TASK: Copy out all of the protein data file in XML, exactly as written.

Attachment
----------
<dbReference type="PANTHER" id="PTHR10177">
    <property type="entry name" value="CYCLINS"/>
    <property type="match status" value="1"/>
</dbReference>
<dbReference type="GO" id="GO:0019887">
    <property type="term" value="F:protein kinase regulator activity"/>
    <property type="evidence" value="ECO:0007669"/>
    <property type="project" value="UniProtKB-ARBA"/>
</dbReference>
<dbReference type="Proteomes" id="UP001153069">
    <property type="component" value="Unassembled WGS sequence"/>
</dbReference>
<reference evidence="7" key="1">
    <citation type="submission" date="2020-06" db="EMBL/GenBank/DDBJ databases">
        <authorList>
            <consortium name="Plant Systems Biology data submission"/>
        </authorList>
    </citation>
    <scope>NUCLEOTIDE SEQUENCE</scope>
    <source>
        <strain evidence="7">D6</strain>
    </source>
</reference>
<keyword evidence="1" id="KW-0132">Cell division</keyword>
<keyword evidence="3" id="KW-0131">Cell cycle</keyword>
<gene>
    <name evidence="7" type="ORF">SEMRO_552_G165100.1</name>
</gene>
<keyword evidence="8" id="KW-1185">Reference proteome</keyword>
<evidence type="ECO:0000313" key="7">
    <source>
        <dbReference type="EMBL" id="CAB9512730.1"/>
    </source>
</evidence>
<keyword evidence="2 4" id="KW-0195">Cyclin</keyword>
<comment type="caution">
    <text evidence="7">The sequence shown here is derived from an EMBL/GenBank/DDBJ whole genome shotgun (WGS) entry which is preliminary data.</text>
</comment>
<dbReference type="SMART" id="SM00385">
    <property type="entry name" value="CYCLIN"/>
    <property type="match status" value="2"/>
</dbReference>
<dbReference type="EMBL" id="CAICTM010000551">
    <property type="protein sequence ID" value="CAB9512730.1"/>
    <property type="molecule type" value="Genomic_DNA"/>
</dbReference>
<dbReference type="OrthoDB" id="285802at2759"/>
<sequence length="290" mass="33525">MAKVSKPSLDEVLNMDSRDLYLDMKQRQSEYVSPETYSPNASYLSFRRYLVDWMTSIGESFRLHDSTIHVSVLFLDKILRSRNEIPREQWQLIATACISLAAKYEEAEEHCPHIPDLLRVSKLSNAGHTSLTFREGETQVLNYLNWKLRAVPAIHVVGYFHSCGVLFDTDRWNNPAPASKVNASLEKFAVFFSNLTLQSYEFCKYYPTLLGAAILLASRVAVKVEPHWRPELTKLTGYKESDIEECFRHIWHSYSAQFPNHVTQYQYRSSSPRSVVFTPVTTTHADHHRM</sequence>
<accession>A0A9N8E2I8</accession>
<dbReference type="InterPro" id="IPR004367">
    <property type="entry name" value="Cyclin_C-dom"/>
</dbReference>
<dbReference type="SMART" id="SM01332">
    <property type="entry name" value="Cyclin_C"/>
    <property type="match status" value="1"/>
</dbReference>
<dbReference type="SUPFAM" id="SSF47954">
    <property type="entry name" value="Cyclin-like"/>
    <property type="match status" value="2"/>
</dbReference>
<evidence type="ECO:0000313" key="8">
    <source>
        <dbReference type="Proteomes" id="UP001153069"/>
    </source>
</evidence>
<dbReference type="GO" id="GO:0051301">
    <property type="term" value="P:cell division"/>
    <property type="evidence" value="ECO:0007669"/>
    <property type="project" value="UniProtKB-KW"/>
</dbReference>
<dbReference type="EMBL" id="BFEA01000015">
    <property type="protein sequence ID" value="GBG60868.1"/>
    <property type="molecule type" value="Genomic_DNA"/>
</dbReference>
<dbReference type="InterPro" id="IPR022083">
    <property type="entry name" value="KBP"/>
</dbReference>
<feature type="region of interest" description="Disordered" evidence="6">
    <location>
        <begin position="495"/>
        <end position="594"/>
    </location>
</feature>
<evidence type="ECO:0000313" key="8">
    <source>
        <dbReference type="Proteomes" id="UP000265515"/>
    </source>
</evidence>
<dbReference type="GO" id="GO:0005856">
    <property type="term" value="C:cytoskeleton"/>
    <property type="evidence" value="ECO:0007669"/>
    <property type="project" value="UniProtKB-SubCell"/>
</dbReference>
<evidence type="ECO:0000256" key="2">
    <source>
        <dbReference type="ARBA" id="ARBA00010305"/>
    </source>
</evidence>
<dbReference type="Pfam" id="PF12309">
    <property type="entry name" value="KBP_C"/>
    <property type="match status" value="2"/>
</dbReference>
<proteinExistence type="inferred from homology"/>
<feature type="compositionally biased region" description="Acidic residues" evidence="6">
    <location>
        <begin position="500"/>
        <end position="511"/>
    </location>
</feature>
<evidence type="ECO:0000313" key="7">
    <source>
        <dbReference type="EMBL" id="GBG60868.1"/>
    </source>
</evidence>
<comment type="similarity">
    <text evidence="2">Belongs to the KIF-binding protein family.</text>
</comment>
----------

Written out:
<dbReference type="PANTHER" id="PTHR10177">
    <property type="entry name" value="CYCLINS"/>
    <property type="match status" value="1"/>
</dbReference>
<dbReference type="GO" id="GO:0019887">
    <property type="term" value="F:protein kinase regulator activity"/>
    <property type="evidence" value="ECO:0007669"/>
    <property type="project" value="UniProtKB-ARBA"/>
</dbReference>
<dbReference type="Proteomes" id="UP001153069">
    <property type="component" value="Unassembled WGS sequence"/>
</dbReference>
<reference evidence="7" key="1">
    <citation type="submission" date="2020-06" db="EMBL/GenBank/DDBJ databases">
        <authorList>
            <consortium name="Plant Systems Biology data submission"/>
        </authorList>
    </citation>
    <scope>NUCLEOTIDE SEQUENCE</scope>
    <source>
        <strain evidence="7">D6</strain>
    </source>
</reference>
<keyword evidence="1" id="KW-0132">Cell division</keyword>
<keyword evidence="3" id="KW-0131">Cell cycle</keyword>
<gene>
    <name evidence="7" type="ORF">SEMRO_552_G165100.1</name>
</gene>
<keyword evidence="8" id="KW-1185">Reference proteome</keyword>
<evidence type="ECO:0000313" key="7">
    <source>
        <dbReference type="EMBL" id="CAB9512730.1"/>
    </source>
</evidence>
<keyword evidence="2 4" id="KW-0195">Cyclin</keyword>
<comment type="caution">
    <text evidence="7">The sequence shown here is derived from an EMBL/GenBank/DDBJ whole genome shotgun (WGS) entry which is preliminary data.</text>
</comment>
<dbReference type="SMART" id="SM00385">
    <property type="entry name" value="CYCLIN"/>
    <property type="match status" value="2"/>
</dbReference>
<dbReference type="EMBL" id="CAICTM010000551">
    <property type="protein sequence ID" value="CAB9512730.1"/>
    <property type="molecule type" value="Genomic_DNA"/>
</dbReference>
<dbReference type="OrthoDB" id="285802at2759"/>
<sequence length="290" mass="33525">MAKVSKPSLDEVLNMDSRDLYLDMKQRQSEYVSPETYSPNASYLSFRRYLVDWMTSIGESFRLHDSTIHVSVLFLDKILRSRNEIPREQWQLIATACISLAAKYEEAEEHCPHIPDLLRVSKLSNAGHTSLTFREGETQVLNYLNWKLRAVPAIHVVGYFHSCGVLFDTDRWNNPAPASKVNASLEKFAVFFSNLTLQSYEFCKYYPTLLGAAILLASRVAVKVEPHWRPELTKLTGYKESDIEECFRHIWHSYSAQFPNHVTQYQYRSSSPRSVVFTPVTTTHADHHRM</sequence>
<accession>A0A9N8E2I8</accession>
<dbReference type="InterPro" id="IPR004367">
    <property type="entry name" value="Cyclin_C-dom"/>
</dbReference>
<dbReference type="SMART" id="SM01332">
    <property type="entry name" value="Cyclin_C"/>
    <property type="match status" value="1"/>
</dbReference>
<dbReference type="SUPFAM" id="SSF47954">
    <property type="entry name" value="Cyclin-like"/>
    <property type="match status" value="2"/>
</dbReference>
<evidence type="ECO:0000313" key="8">
    <source>
        <dbReference type="Proteomes" id="UP001153069"/>
    </source>
</evidence>
<dbReference type="GO" id="GO:0051301">
    <property type="term" value="P:cell division"/>
    <property type="evidence" value="ECO:0007669"/>
    <property type="project" value="UniProtKB-KW"/>
</dbReference>
<dbReference type="EMBL" id="BFEA01000015">
    <property type="protein sequence ID" value="GBG60868.1"/>
    <property type="molecule type" value="Genomic_DNA"/>
</dbReference>
<dbReference type="InterPro" id="IPR022083">
    <property type="entry name" value="KBP"/>
</dbReference>
<feature type="region of interest" description="Disordered" evidence="6">
    <location>
        <begin position="495"/>
        <end position="594"/>
    </location>
</feature>
<evidence type="ECO:0000313" key="8">
    <source>
        <dbReference type="Proteomes" id="UP000265515"/>
    </source>
</evidence>
<dbReference type="GO" id="GO:0005856">
    <property type="term" value="C:cytoskeleton"/>
    <property type="evidence" value="ECO:0007669"/>
    <property type="project" value="UniProtKB-SubCell"/>
</dbReference>
<evidence type="ECO:0000256" key="2">
    <source>
        <dbReference type="ARBA" id="ARBA00010305"/>
    </source>
</evidence>
<dbReference type="Pfam" id="PF12309">
    <property type="entry name" value="KBP_C"/>
    <property type="match status" value="2"/>
</dbReference>
<proteinExistence type="inferred from homology"/>
<feature type="compositionally biased region" description="Acidic residues" evidence="6">
    <location>
        <begin position="500"/>
        <end position="511"/>
    </location>
</feature>
<evidence type="ECO:0000313" key="7">
    <source>
        <dbReference type="EMBL" id="GBG60868.1"/>
    </source>
</evidence>
<comment type="similarity">
    <text evidence="2">Belongs to the KIF-binding protein family.</text>
</comment>